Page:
The song was written when the group toured Iceland. Led Zeppelin got a warm reception. In fact every tourist gets a warmer reception in Iceland than would be expected. Despite its name and its northern exposure, positioned just outside the Arctic Circle, Iceland’s climate is surprisingly moderate. Thanks to the geothermal activity and to the North Atlantic Current, Iceland is far less icy than one would think.
There is one more inscription on the base of the statue. Here the artist signed and dated his work: Einar Jonsson sculptor 1915-1918
Philadelphian, J. Bunford Samuel commissioned this statue to be designed by Einar Jonsson, the first Icelandic sculptor. Jonsson was trained at the Royal Danish Academy of Fine Arts in Copenhagen. By 1915, the forty-year old sculptor had established himself as a capable artist in Scandanavia, having designed work ranging from the figurative to the fanciful, reflecting mythology and morality, physicality and personality. Yet his art had not become sufficiently lucrative to provide Einar the confidence to marry his beloved Anna. The commission to create the Thorfinn Karlsefni sculpture made this possible. In 1917 Einar and Anna were wed. The day after the wedding they set off together for America where Einar would consummate the Thorfinn sculpture.
The Jonssons returned to Iceland in 1920 (like the Karlsefnis had some 900 years earlier). But Einar and Anna returned with the glory of artistic achievement. They moved into the building that serves as the museum for Einar’s sculpture. And there they resided until Einar’s death in 1954.
The Icelandic state, to which Einar donated his artwork, was grateful to him in the long run. In 1947 the Grand Cross of the Norwegian St. Olav order and the Prins Eugen honorary medal were awarded to Einar Jonsson for his art work. But during much of his life, Jonsson found himself at odds with the artistic establishment. From the early 1900’s Einar revolted against classic and naturalistic traditions that denied sculpture the emotional expression he wanted his figures to convey. With an avid belief in breaking the bonds of convention, Einar was a sculptor with an artist’s disposition that frequently conflicted with the ideas of those commissioning the work. A case in point was Jonsson’s sculpture of Ingolfur Arnarson, the legendary first settler of Iceland. Although completed in 1907, the sculpture was not installed until 17 years later because of ideological disagreements between Einar and the Workers’ Union that funded the project.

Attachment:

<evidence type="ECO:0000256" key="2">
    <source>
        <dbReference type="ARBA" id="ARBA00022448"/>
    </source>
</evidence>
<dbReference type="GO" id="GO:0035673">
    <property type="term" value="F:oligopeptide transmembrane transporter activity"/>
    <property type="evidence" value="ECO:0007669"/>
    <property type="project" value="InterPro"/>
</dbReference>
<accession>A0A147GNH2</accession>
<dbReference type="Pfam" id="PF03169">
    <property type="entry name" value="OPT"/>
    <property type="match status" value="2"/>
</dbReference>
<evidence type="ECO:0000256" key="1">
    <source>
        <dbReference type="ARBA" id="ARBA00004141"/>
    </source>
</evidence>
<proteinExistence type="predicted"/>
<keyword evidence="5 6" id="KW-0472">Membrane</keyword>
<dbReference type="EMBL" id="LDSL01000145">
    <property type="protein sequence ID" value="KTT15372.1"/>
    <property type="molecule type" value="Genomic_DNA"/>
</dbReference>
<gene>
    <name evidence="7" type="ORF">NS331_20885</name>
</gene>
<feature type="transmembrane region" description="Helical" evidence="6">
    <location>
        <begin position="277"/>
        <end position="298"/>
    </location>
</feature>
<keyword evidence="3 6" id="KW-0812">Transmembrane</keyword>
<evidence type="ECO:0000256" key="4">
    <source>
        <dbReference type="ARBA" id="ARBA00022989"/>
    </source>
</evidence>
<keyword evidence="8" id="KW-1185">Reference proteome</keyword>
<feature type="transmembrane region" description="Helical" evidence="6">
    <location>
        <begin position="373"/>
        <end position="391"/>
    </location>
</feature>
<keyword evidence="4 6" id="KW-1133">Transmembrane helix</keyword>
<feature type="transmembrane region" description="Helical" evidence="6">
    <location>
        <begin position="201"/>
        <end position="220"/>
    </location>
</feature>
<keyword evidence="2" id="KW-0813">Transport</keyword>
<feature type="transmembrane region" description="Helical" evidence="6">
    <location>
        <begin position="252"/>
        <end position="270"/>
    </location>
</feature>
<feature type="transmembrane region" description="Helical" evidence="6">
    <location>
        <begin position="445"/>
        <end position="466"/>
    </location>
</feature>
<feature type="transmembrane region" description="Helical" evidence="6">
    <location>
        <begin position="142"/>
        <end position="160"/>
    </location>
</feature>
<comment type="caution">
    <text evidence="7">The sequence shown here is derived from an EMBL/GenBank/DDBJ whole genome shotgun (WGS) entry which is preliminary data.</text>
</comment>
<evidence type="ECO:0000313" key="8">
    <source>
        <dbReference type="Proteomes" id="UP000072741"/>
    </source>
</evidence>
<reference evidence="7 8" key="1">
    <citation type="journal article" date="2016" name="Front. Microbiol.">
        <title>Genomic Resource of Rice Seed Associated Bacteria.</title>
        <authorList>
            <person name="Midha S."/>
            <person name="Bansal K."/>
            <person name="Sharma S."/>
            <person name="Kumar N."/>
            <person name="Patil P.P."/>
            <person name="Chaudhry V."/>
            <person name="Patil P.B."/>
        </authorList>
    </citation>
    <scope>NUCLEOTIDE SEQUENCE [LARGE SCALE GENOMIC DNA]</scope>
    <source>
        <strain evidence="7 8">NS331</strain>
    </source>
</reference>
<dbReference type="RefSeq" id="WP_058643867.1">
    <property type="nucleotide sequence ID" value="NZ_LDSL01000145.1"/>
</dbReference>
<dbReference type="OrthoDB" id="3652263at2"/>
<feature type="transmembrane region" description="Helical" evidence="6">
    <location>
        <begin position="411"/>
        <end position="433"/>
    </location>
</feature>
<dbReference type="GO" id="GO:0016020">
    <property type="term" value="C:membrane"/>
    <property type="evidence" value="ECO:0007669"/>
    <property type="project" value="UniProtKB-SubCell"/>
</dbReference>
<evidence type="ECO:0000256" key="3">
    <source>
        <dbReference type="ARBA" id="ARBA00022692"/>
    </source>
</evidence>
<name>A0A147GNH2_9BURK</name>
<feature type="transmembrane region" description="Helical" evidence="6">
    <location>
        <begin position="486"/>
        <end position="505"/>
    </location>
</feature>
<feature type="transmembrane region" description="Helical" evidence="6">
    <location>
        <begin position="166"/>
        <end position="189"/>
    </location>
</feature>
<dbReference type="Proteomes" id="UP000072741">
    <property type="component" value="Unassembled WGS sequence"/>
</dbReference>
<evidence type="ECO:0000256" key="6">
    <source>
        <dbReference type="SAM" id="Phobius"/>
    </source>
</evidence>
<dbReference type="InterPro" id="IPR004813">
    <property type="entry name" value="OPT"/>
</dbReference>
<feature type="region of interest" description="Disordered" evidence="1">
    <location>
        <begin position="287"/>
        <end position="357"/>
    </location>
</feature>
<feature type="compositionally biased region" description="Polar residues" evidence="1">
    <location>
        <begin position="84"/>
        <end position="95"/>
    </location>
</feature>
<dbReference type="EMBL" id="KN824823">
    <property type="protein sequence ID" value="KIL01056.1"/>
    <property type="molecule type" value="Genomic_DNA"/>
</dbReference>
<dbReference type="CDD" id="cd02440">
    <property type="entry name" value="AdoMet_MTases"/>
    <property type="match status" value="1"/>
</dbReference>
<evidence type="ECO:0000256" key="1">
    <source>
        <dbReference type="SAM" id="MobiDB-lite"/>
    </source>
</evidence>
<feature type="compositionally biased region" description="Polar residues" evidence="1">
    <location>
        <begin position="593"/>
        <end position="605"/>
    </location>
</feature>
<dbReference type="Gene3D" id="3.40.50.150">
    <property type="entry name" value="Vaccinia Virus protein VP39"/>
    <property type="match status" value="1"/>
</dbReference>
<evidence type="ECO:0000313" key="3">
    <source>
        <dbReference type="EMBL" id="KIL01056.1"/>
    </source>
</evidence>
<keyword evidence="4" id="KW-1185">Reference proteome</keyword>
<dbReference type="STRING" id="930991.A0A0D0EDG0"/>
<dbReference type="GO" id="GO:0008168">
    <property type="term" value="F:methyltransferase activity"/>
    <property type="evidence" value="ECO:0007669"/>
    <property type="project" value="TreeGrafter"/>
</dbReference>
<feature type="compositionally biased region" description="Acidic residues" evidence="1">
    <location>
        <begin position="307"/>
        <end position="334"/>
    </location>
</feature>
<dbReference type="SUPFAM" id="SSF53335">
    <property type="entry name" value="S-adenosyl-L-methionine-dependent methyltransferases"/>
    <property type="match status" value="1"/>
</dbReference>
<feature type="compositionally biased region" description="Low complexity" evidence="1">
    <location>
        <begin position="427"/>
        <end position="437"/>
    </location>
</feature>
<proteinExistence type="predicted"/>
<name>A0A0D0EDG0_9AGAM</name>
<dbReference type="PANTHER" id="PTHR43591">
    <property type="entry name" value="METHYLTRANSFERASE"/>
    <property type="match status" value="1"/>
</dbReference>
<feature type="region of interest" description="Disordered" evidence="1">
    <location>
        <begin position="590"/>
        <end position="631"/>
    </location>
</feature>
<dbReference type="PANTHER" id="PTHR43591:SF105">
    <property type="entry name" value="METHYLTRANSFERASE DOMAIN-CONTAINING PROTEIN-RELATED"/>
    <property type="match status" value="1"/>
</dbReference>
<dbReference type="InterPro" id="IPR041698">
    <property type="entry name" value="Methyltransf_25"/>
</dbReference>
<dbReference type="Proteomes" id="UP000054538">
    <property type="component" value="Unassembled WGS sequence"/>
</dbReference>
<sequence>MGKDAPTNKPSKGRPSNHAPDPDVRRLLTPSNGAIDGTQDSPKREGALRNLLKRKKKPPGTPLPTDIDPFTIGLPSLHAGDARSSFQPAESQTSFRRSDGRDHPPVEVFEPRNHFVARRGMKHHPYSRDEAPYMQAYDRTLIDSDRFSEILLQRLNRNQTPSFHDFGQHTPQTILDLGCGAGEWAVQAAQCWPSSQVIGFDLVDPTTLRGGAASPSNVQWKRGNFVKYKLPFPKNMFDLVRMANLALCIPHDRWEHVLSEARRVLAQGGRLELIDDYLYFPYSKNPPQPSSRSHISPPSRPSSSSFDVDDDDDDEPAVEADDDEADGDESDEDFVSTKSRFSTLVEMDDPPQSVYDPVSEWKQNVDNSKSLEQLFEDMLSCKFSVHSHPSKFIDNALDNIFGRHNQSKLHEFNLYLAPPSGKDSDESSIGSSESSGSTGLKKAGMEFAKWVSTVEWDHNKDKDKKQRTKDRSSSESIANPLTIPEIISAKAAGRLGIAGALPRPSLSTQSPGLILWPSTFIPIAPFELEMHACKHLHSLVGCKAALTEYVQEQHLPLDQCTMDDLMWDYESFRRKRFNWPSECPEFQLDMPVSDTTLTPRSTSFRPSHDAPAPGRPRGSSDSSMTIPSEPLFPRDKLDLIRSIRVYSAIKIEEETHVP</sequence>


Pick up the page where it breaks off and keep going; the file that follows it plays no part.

Einar’s expressionist and symbolist ideas have prevailed. A the great many pieces of his sculpture adorn the Icelandic landscape and hundreds of his works are displayed in the museum that bears his name.
Einar Jonsson weathered the turmoil and controversy that can befall any independent-thinking, strong-willed artist. The merits of his works have borne out his genius over time. But even after death, sure as the sculptures remain as a tribute to the virtuosity of the sculptor, so are they subjected to the vagaries of human passions and dispassions. In October of 2008, around the time of a scheduled Leif Eriksson Day celebration, the Thorfinn Karlsefni statue was vandalized with stripes of red paint. Who would do such a thing to an innocent sculpture? This was obviously the work of Skraelings – barbarians!
By Mike Cohen
Photography by Ron Howard
Penny Balken Bach. Public Art in Philadelphia. Philadelphia,PA. Temple University Press, 1992
Robert MacLeod Gunn, MA. The Vikings! Fury from the North. http://skyelander.orgfree.com
With many thanks to Connie, my wife, my co-researcher and my co-pilot, without whom these articles would go nowhere.